As stated by the band, the track is "an attempt at an unconventional song structure" as it does not have a chorus and it is divided into three parts. In a track by track analysis, Jonny Buckland revealed: "We've been trying for about two years now to record a song that didn't have any choruses, didn't really have any verses, was just sort of, you know, one section, another section into a different section, and "42" was the first time we were able to do it successfully." Chris Martin added: "Although every time we tried that, we've called the song "42", that's about the ninth "42"." About its influences, Chris said: "It's our attempt at [Queen's] "Bohemian Rhapsody", [Radiohead's] "Paranoid Android", all those songs that we love, that go A-B-C-D-E-F-G in structure."
Guy Berryman also mentioned The Beatles as an influence for the song: "There are definite sort of Beatles influences on th[e] song, if people were to pick up on that, but I think it sort of became our own thing, and we've tried songs with A-B-C sections before and they haven't worked so I think we were all really quite surprised and pleased when it actually came together as a tangible new piece."
In an interview for tabloid newspaper The Sun, Chris jokingly said the song is "our attempt at a Radiohead song. No, it's our 97th attempt at a Radiohead song, but the first one that's worked." In an Entertainment Weekly article, Chris told the song is "a nod to U2's "40" and the Smashing Pumpkins' "1979". I don't think you can try to be the best band in the world without having a song that's a number."
Writing and composition
"42" was described as "a multi-sectioned piece about death" divided into three parts and doesn't have a chorus itself. The first part is a ballad with piano and strings, which then transforms into an uptempo rock arrangement with a guitar solo. The song ends with a multi-instrumental part.
About its structure and writing process, Will Champion noted: "There's obviously three totally distinct sections, but whenever we tried to play them through, they sounded like, "How on Earth is that going to work? How are you going to join those two sections?" And it's a real lesson in if you're bold about things like transitions between sections that don't sound like they're gonna work, if you really just hit them hard and don't try and be to clever about it. The confidence who kind of pulls it off rather than, you know, that doesn't sound silly, it just sounds natural, but you really have to let it do its work."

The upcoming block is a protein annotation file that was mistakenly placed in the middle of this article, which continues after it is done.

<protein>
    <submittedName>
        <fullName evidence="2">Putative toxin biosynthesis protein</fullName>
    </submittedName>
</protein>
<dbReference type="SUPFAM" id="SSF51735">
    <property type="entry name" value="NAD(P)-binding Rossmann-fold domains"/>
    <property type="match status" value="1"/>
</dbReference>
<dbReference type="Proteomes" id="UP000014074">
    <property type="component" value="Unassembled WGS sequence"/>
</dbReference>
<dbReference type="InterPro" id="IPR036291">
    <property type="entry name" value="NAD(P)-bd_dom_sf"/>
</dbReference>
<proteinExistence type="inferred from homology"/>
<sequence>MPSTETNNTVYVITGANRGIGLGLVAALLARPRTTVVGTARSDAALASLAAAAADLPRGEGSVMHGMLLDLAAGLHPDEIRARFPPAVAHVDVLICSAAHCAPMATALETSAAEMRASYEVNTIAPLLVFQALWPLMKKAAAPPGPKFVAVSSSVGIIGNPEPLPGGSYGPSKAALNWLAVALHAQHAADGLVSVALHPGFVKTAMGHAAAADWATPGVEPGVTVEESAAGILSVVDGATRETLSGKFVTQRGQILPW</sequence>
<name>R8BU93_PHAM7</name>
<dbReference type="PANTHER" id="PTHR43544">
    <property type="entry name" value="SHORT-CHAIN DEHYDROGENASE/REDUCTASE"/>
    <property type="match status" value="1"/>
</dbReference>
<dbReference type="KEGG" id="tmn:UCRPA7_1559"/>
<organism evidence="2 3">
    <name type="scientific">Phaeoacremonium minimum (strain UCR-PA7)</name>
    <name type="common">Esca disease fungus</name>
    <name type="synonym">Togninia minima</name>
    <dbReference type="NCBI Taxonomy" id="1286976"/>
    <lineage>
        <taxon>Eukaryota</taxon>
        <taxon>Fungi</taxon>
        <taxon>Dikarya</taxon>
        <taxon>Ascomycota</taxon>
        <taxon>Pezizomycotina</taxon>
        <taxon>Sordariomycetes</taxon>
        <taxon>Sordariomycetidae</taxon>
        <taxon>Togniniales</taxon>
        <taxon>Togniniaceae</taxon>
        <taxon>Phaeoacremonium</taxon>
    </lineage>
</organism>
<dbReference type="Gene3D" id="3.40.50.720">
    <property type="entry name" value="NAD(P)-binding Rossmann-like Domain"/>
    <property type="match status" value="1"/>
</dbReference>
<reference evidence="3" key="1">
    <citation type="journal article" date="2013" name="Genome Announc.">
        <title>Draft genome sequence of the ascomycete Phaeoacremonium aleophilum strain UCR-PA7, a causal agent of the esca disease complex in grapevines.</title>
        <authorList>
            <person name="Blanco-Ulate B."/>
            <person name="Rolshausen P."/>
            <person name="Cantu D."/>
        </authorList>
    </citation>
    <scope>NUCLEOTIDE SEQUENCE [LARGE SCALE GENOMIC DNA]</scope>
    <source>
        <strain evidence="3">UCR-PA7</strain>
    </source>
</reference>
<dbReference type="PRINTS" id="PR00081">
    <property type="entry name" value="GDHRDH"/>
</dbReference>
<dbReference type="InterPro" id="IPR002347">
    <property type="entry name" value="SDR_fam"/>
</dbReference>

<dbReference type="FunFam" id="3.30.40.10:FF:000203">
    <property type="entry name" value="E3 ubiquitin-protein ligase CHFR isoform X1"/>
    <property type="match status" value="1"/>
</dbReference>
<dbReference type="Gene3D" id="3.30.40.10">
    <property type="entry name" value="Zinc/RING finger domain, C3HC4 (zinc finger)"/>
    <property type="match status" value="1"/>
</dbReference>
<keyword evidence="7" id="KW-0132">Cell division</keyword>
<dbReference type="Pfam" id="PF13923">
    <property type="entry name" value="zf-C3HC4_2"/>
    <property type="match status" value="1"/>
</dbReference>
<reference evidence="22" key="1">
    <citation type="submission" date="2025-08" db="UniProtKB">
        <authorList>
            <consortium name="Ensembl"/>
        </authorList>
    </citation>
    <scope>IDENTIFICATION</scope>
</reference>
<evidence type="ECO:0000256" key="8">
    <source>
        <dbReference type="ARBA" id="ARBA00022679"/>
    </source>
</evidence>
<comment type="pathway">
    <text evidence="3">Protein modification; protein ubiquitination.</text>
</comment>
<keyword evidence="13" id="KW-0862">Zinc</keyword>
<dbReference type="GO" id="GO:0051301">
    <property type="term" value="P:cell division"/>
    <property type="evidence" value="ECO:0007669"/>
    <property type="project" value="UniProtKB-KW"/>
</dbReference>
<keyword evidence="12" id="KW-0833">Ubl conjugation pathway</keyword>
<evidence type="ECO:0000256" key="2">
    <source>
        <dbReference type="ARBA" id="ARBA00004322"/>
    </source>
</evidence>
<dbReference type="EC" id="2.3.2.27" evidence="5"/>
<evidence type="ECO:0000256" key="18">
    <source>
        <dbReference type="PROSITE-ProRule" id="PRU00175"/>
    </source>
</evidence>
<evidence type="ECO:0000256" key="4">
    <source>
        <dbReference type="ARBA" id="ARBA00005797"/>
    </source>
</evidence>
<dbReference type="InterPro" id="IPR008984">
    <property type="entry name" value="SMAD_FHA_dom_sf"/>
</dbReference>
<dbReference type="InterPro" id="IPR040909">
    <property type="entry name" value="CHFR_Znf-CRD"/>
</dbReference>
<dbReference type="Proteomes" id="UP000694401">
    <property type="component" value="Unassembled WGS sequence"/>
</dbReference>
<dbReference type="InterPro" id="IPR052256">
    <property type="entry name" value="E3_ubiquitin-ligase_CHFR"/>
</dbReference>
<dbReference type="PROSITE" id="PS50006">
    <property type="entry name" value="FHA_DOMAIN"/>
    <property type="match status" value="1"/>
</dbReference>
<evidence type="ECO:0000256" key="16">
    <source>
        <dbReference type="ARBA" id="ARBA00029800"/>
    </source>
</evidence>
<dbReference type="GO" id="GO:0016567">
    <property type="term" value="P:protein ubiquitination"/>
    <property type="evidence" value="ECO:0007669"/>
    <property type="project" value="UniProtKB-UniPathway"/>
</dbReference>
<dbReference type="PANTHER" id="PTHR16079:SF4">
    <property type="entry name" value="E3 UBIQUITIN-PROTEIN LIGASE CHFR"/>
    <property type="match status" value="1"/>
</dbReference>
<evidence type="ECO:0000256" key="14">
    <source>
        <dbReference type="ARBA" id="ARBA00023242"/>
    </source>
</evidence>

Etymology and meaning
In the comic science fiction series created by Douglas Adams, The Hitchhiker's Guide to the Galaxy, the number 42 is considered to be the Answer to the Ultimate Question of Life, the Universe, and Everything. When asked by Q magazine if the song title has anything to do with the series, Chris said: "It is and it isn't. 42 is my favourite number. 42 is just perfect. We've got two John Lennon songs, this and "Violet Hill"."
About the meaning of the lyrics, Chris explained to MTV: "Well, the whole record is — if it were a Notorious B.I.G. record — it'd be called Life and Death, it's just that... Maybe because we've had some people close to us who we've lost, but some miracles — we've got kids. So, life has been very extreme recently, and so both death and life pop up quite often. It's called "42" because it's my favorite number. And I think it's probably in Will's top three favorite numbers too."
Mikael Wood from Spin praised the track's experimentalism, reviewing: "Even when they're not looking beyond the borders of home, they do satisfyingly weird things to their music, as in "42", which starts out in plaintive piano-ballad mode, then transforms without notice into a juddering psych-punk jam."
In a ranking of the band's entire discography, in celebration of the 20th anniversary of the release of Parachutes, NME praised the band's boldness, saying: "Martin pines about the ghosts that dog him on one of the artsiest tracks on the uber-artsy ‘Viva la Vida’. Building into skittering electronica with searing guitars before running away into a surprisingly joyous chorus, this was proof alone that Coldplay's bold reinvention have given them plenty of life yet."
- Originally, the band intended to release "42" as the album's first single, but changed it later for "Violet Hill".